In this report, we describe the clinical manifestation of TBEV infection in a sheep with severe neurological symptoms, raised in a pasture in a district in Bavaria (GMS N 48°; O 10°; 456 m) defined as a TBE risk area . Potential differential etiologies were ruled out (Listeria monocytogenes, Borna disease virus, West Nile virus, Louping ill virus).
In May 2015, a five-month-old lamb from a farm with 15 Merino Land sheep showed impaired general health with pyrexia (41.2 °C) and acute neurological signs. The sheep suffered from ataxia, torticollis, tremor, nystagmus, salivation and finally somnolence with inappetence and recumbency. The veterinarian suspected listeriosis. The remaining sheep were healthy. The animal was euthanised and submitted for pathological examination. Samples of the brain stem, cerebellum, medulla oblongata, pons, cerebral cortex, hippocampus and thalamus were fixed in 10% buffered formalin for 48 h and subsequently embedded in paraffin wax. Sections of 4 μm thickness were mounted on glass slides and stained with haematoxylin and eosin (HE) and examined histologically.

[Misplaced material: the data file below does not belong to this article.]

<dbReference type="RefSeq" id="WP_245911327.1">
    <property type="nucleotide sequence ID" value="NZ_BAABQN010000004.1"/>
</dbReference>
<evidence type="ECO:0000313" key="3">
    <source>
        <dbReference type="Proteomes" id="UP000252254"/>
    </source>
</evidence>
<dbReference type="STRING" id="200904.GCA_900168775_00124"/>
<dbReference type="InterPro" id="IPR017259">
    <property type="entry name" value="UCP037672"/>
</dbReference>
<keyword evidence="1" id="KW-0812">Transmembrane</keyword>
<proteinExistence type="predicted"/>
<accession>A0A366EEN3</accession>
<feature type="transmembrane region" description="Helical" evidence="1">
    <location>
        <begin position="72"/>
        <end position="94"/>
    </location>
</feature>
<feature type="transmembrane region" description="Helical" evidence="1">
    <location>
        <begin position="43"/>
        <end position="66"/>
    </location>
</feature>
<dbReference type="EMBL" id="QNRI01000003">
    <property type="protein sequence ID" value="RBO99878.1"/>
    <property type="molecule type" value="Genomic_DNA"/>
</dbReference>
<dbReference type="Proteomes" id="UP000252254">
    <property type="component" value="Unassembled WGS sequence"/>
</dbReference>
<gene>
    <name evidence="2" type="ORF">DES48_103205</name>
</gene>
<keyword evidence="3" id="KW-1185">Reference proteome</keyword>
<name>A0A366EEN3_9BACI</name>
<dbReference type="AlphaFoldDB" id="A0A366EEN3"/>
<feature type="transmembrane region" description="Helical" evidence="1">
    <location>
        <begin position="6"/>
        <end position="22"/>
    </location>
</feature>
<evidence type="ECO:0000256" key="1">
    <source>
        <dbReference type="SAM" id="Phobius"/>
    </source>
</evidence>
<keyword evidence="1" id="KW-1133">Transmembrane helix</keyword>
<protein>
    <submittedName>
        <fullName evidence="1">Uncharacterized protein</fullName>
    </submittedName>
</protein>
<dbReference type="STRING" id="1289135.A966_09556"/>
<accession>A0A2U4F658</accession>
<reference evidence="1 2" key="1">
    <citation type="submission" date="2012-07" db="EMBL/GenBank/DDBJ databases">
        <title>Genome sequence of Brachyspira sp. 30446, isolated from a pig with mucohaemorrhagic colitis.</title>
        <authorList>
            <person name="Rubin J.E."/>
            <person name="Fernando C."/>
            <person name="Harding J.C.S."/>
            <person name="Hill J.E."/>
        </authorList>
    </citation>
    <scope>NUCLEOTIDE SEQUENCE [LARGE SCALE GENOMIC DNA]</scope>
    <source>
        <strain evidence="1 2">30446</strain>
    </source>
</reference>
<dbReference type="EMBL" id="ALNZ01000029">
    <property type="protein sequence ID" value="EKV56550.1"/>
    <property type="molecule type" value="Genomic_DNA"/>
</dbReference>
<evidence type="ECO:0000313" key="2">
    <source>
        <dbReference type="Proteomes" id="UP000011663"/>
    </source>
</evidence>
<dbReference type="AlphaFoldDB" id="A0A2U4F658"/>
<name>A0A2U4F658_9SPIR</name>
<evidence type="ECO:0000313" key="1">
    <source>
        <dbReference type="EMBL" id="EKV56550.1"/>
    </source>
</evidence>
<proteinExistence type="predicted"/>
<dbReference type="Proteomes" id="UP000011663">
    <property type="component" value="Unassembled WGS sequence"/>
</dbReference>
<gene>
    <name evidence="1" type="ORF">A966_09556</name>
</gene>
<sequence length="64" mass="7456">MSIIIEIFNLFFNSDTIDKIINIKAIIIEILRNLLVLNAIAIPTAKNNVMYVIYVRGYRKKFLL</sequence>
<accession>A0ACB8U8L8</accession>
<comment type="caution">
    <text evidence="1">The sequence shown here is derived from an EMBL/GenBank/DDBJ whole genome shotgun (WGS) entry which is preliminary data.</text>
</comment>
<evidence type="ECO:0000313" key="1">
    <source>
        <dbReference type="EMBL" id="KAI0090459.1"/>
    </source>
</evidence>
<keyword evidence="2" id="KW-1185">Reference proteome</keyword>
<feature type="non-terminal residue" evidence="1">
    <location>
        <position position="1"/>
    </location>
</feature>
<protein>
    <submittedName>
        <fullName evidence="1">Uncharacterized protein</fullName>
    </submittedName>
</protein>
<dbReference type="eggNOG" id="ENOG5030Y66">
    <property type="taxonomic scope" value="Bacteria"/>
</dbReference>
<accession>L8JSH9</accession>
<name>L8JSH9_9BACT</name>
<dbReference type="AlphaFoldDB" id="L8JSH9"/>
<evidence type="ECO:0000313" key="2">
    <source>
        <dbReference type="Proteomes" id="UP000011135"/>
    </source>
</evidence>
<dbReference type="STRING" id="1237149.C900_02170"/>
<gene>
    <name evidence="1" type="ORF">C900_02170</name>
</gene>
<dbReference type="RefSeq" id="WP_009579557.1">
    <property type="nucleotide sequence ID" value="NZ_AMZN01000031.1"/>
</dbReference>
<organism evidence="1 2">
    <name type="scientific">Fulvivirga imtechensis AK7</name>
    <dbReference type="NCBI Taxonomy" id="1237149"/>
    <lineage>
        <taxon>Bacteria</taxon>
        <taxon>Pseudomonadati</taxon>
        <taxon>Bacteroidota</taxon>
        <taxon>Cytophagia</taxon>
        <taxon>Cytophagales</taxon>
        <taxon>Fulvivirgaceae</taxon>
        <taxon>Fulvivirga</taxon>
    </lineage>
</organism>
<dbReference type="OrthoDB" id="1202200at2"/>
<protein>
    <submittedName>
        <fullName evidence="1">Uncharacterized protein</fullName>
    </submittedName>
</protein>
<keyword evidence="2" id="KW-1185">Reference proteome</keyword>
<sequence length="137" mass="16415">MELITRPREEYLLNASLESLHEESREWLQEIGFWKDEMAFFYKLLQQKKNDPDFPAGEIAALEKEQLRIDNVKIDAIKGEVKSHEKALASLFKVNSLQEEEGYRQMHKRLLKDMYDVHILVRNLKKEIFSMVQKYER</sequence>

A swab was taken from the brain stem and cultured for the suspected infection with Listeria monocytogenes. Twenty-four hours of aerobic incubation at 37 °C on Columbia Agar supplemented with 5% sheep’s blood as well as enrichment on Listeria enrichment broth and Fraser enrichment broth with subsequent use of Oxford Listeria agar and Brilliance™ Listeria agar (Oxoid, Wesel, Germany) showed no evidence of a Listeria infection.
Immunohistochemistry for TBEV antigen with a polyclonal Western-TBEV antibody (Dilution: 1:3000; source: Department of Virology; Medical University of Vienna) was performed with an automated Immunostainer (Thermo Autostainer 360-2D; Thermo-Fisher Scientific, Fremont; CA) using the UltraVision LP detection system (Thermo-Fisher) and DAB Plus as chromogen (Thermo-Fisher). As positive control brain of a TBEV-infected dog was used.